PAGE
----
An unexpected connection of the dots—as discovered by Reddit user Mr_Twiddles—has given us a window into the fascinating moon logic of Starfield's economy. While Mr_Twiddles was misled by an admittedly convincing fan-made ship I wrote about earlier this month, they weren't far off.
The patty melt, which restores a whole 15 health, is priced at 295 credits. One starship from the gameplay deep dive is priced at 15,950 credits. That prices the starship at around 54 sandwiches, which either means starships are dirt cheap, or these melts are the equivalent of gold bars.
I'm now thinking back to that one sandwich hoarder from the direct—we all saw her fascination as a zany personal quest, like hoarding cheese wheels in Skyrim, but I actually think she's really onto something here.
If you're a space pirate, you don't want your currency digitised—it could be hacked by your rivals or even worse, taxed. Converting all of your credits into patty melts means you could sneak a literal fortune past inspection. Galaxy-brain level economics at play here. Forget crypto currency, forget NFTs, patty melts are the future.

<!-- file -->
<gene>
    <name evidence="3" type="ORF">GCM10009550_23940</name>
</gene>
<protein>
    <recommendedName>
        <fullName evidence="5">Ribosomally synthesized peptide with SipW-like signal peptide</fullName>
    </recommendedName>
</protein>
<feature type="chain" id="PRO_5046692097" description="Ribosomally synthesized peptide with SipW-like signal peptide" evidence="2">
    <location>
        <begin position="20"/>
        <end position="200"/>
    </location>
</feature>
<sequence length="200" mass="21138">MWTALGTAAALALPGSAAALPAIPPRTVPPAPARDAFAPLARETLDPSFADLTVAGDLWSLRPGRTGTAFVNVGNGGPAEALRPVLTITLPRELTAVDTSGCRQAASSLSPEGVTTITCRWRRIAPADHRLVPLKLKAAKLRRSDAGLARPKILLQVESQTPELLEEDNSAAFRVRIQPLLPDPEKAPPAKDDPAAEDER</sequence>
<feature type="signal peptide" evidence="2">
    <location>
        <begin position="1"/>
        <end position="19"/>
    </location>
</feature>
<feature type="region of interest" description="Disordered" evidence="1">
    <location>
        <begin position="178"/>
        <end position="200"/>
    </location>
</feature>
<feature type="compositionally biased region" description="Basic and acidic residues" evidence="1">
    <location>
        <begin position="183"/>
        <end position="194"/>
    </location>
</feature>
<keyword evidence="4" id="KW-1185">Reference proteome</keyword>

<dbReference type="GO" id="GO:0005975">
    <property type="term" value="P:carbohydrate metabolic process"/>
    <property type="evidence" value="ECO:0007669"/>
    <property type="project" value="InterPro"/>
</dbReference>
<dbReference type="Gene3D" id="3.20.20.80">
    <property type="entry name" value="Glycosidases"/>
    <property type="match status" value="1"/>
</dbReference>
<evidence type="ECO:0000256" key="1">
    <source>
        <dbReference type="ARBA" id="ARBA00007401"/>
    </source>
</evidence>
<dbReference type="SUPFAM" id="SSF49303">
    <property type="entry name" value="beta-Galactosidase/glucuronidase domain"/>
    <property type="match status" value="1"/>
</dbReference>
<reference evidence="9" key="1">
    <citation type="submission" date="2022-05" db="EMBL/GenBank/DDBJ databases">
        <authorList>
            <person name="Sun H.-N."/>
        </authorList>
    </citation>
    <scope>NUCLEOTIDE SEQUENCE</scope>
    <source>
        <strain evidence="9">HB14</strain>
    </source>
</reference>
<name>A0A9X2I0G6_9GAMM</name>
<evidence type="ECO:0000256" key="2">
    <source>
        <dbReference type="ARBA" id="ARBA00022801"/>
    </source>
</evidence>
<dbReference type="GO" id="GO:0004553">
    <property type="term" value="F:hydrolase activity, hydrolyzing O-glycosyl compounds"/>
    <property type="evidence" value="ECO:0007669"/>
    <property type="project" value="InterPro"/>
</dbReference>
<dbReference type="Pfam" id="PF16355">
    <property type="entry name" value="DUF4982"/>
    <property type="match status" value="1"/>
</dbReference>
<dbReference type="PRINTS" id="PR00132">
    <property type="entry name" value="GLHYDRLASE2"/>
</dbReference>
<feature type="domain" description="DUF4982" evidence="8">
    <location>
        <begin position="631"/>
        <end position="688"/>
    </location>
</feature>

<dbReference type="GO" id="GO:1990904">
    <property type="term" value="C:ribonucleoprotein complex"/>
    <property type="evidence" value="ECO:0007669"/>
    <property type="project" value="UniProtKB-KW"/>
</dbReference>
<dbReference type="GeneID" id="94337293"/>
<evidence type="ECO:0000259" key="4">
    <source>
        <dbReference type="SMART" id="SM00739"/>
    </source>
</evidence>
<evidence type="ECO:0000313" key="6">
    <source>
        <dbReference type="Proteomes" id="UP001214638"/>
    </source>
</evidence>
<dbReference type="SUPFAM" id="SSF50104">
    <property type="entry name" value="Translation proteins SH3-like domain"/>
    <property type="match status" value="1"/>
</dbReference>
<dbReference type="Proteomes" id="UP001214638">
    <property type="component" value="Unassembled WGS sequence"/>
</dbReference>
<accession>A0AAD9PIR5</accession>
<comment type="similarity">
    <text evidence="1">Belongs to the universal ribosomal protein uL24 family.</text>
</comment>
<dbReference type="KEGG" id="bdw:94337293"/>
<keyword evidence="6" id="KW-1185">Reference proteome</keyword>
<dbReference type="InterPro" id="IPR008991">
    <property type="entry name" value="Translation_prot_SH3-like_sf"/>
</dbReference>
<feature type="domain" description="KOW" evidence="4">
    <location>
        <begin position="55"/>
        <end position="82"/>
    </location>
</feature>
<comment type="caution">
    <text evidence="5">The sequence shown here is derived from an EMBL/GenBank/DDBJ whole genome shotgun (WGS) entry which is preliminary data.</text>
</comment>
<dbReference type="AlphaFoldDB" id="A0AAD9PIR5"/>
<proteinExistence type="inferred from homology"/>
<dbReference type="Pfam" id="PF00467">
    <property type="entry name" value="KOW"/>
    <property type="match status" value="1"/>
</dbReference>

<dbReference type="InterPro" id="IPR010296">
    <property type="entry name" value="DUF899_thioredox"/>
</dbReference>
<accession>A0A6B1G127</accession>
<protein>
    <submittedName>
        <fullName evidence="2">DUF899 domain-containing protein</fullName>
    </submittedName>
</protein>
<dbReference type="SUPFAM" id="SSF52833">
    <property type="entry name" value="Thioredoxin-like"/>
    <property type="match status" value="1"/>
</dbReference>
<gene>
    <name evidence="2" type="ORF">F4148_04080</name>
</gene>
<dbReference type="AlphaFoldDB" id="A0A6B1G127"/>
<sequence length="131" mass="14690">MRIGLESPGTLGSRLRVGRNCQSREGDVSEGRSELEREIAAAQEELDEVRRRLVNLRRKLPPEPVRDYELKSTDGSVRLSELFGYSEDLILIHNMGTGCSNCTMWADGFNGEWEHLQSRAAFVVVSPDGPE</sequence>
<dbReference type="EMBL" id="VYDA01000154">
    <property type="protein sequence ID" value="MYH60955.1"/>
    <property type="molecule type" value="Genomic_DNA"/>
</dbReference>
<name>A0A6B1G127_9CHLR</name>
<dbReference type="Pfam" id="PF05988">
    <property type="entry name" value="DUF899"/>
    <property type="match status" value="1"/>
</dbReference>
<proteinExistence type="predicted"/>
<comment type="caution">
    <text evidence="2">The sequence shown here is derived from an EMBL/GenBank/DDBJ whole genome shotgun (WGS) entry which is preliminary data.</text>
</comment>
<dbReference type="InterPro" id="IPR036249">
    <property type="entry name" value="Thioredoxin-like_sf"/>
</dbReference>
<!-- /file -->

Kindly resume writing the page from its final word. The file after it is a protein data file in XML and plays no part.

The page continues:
If you're shopping on a budget, you could even get a ship for as little as 25 snacks—one of the ships in the direct was priced at a measly 7,375 credits. Out of morbid curiosity, I revisited their dive into food, and that ship is worth:
- 98 cartons of orange juice.
- 48 steaks.
- 210 slices of toast.
The most baffling of all were "trilo bites", just ten of which equate to a vessel that can soar through the stars. Ten. It's a bunch of bugs on a plate. Does the cool whip have gold leaf in it or something? Are the bugs unethically reared and only available on the black market? I need to know.
It's been rightfully pointed out on the thread by user MarshmallowBlue that the values listed are likely sell values, rather than purchase values, so you might not be able to actually buy these ships for those prices.
However, if you're an intergalactic criminal looking to steal ships for salvage, it might genuinely be more profitable—and easier—to just raid your victim's pantries. Sandwich lady, I'm sorry we ever doubted you.